How do you use submeshes correctly?

I want to generate a tile map in unity and came up with two implementations:

  1. using a gameobject for each tile
  2. using MeshFilter, MeshRenderer: Create a submeshes for each tile

I expected that the version using a mesh would be faster than the one using gameobjects, but this was not the case - so I am wondering if I did it correctly (I was reading a tutorial where a big texture was generated by setting pixels and applied to the whole mesh - the author mentioned that using individual vertices for each tile would be more efficient and that it would be easy to apply different textures to each tile - I thought he meant submeshes):

I am generating my tiles using two loops:

Vector3[] vertices         = new Vector3[6*hexagonCount];
Vector2[] uv 	           = new Vector2[6*hexagonCount];
List<List<int>> triangles  = new List<List<int>>(hexagonCount);
for(int y=0; y<tileNumberY; ++y){
  for(int x=0; x<tileNumberX; ++x){
    generateHexMesh(ref vertices, ref uv, ref triangles, index, posX, posY, posZ);

These loops fill my vertices, uv and triangles list/arrays. After that I do the following:

Material[] materials       = new Material[hexagonCount];
this.mFilter.mesh.vertices = vertices;  //add our vertices to the mesh
this.mFilter.mesh.uv       = uv; 	//add out UV coordinates to the mesh
this.mFilter.renderer.materials = materials;

for(int i=0; i<hexagonCount; ++i){
  int[] temp = triangles*.ToArray();*

this.mFilter.mesh.SetTriangles(temp, i);
this.mRenderer.materials = material;
this.mFilter.mesh.RecalculateBounds(); //recalcualte the dimensions of our mesh
My code generates the desired Hexagons, but the framerate drops to 5 FPS when running it for 100x100 tiles, while the gameobject version runs at 300 FPS. Did I do something wrong or are submeshed not meant to be used in such ways? How are submeshes used correctly to be able to assign different textures to those tiles?
EDIT: Updated code according to robertbu’s suggestions
this.mFilter.mesh.vertices = vertices; //add our vertices to the mesh
this.mFilter.mesh.uv = uv; //add out UV coordinates to the mesh

for(int i=0; i<hexagonCount; ++i){
this.mFilter.mesh.SetTriangles(triangles*.ToArray(), i);*
this.mRenderer.material = material;
this.mFilter.mesh.RecalculateBounds(); //recalcualte the dimensions of our mesh
UVS used for each hexagon:
// generate uv
Vector2[] uv = new Vector2[]{
new Vector2(0,0.25f),
new Vector2(0,0.75f),
*new Vector2(0.5f,1), *
new Vector2(1,0.75f),
new Vector2(1,0.25f),
*new Vector2(0.5f,0), *

The point of using submeshes is basically convenience, for example an animated character that contains several materials (skin, clothes, hair, eyes). The actual performance of submeshes is more or less the same as separate objects, so there’s generally no point using submeshes for tiles since you’re adding complexity for no gain. The two approaches to a tile system that make sense are 1) create meshes (typically without submeshes) which use a texture atlas and manipulate UVs to display the correct texture on each tile, or 2) create a pooling system where the tiles are separate objects, but only the visible tiles are actually created so as not to overwhelm Unity with umpteen thousand objects.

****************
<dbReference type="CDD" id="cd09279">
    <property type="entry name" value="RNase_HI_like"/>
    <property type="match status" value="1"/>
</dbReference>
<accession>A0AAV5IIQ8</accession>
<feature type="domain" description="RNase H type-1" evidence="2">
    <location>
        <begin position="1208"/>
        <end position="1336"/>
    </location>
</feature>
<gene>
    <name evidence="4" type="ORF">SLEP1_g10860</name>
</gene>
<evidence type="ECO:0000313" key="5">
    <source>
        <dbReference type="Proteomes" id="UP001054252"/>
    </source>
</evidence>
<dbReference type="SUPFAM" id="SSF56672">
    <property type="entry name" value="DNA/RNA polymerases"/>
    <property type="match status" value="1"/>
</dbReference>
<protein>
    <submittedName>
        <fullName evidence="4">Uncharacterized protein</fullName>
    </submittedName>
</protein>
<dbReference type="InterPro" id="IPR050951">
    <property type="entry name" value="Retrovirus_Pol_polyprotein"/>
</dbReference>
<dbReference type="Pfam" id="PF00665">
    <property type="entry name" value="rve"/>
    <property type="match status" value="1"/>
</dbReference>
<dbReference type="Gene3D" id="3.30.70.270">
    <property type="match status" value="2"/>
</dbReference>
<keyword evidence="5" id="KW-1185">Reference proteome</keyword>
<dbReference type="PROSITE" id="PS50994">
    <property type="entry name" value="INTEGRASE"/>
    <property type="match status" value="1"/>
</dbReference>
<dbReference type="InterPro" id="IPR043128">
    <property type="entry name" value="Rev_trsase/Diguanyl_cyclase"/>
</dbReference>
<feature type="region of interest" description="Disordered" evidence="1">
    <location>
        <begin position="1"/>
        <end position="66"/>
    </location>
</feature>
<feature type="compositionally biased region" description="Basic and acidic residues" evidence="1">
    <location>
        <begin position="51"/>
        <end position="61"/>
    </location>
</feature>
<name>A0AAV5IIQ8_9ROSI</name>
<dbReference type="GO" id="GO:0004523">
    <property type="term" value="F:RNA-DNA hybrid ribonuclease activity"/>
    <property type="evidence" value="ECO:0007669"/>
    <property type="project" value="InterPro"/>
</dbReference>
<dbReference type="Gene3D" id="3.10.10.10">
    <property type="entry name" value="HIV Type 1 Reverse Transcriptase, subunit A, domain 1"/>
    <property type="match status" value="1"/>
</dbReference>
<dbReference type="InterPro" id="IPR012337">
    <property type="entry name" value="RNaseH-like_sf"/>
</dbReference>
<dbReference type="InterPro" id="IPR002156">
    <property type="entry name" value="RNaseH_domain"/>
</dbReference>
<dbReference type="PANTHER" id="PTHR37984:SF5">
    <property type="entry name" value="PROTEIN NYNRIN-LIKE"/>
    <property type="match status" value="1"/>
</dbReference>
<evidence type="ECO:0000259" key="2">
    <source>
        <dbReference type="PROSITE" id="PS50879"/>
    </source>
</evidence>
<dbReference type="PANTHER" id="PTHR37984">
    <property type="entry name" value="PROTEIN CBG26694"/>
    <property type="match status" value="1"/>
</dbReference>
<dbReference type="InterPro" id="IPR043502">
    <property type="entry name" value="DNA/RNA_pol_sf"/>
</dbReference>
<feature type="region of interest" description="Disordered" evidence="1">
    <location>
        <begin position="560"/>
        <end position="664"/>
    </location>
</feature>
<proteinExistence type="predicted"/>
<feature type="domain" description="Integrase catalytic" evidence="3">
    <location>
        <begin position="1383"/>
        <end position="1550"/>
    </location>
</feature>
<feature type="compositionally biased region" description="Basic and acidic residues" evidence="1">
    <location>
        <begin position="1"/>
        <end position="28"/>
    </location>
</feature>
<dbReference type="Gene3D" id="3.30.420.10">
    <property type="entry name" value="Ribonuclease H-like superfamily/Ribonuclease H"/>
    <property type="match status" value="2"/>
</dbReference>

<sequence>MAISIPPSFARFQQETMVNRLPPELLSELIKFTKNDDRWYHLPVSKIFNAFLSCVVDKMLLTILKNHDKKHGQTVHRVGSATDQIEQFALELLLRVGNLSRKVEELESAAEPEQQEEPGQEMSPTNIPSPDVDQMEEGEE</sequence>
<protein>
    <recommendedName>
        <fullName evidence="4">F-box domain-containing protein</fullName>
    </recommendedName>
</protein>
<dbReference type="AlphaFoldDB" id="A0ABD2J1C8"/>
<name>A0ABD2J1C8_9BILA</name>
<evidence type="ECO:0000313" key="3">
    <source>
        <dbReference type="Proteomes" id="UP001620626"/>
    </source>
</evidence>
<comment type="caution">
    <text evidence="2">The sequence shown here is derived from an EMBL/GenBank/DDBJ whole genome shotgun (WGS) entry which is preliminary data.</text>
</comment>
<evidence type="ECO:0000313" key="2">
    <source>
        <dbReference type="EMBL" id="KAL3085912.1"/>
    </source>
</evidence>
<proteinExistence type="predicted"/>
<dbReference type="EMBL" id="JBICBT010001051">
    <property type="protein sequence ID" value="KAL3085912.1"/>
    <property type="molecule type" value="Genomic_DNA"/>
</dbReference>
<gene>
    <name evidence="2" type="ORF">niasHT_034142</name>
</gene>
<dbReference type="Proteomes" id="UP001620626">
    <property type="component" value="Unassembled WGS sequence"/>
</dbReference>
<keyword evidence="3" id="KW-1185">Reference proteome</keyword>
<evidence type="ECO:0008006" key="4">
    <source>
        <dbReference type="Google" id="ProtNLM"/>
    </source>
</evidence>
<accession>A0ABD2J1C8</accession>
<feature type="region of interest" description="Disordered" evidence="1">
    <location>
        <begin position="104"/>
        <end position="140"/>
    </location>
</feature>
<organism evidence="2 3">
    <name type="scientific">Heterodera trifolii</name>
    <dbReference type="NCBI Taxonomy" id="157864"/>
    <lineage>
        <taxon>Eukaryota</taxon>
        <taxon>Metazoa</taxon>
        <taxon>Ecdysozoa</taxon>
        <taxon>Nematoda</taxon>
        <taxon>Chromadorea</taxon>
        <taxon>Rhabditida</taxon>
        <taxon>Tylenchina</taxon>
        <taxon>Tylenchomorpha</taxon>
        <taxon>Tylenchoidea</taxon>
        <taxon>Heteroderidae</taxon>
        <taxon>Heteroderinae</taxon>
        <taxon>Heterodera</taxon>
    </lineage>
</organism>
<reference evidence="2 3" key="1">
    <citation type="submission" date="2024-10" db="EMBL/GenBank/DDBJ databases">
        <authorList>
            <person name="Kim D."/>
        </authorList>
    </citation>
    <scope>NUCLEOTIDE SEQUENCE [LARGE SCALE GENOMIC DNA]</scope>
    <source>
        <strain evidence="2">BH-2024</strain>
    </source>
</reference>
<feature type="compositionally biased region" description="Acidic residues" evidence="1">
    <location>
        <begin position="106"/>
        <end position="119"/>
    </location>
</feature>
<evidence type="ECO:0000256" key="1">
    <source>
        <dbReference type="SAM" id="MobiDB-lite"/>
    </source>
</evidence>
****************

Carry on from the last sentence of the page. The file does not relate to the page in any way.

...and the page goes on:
As of 2019/2020 … submeshes are still not fully implemented within Unity.

For instance, mesh.RecalculateBounds() was never updated to support them, so submeshes get broken lighting, reflection, etc (they are treated as if they are the size + shape of the total of all meshes).

Simply splitting your submeshes to separate objects instantly fixes a bunch of lighting problems.

TL;DR: as @Eric5h5 put it “basically convenience”, and in practice you should avoid them as much as possible. Too many partially-implemented parts (and given how many years it’s gone untouched, this isn’t going to be fixed).

for(int i=0; i<hexagonCount; ++i){
this.mFilter.mesh.SetTriangles(triangles*.ToArray(), i);*
This should be the culprit. You are creating hexagonCount instances of your mesh. Not a good idea.
Also remove the .ToArray(), it makes it much slower.
Use this:
Mesh mesh = new Mesh(); // fill it with your verts and normals
for(int i=0; i<hexagonCount; ++i){
mesh.SetTriangles(triangles*, i);*
this.mFilter.sharedMesh = mesh;
This should speed it up a lot, but I would still consider this bad practice. If you want to use several materials, you should group your submeshes and unite those that need the same material, however the good practice would be to create a texture atlas, adjust the UVs of each hexagon so it takes its information from the correct position of the atlas. This way you can render all your hexes with 1 drawcall and use only 1 submesh.
Also don’t use .material, it creates a new material everytime you do that. use .sharedMaterials instead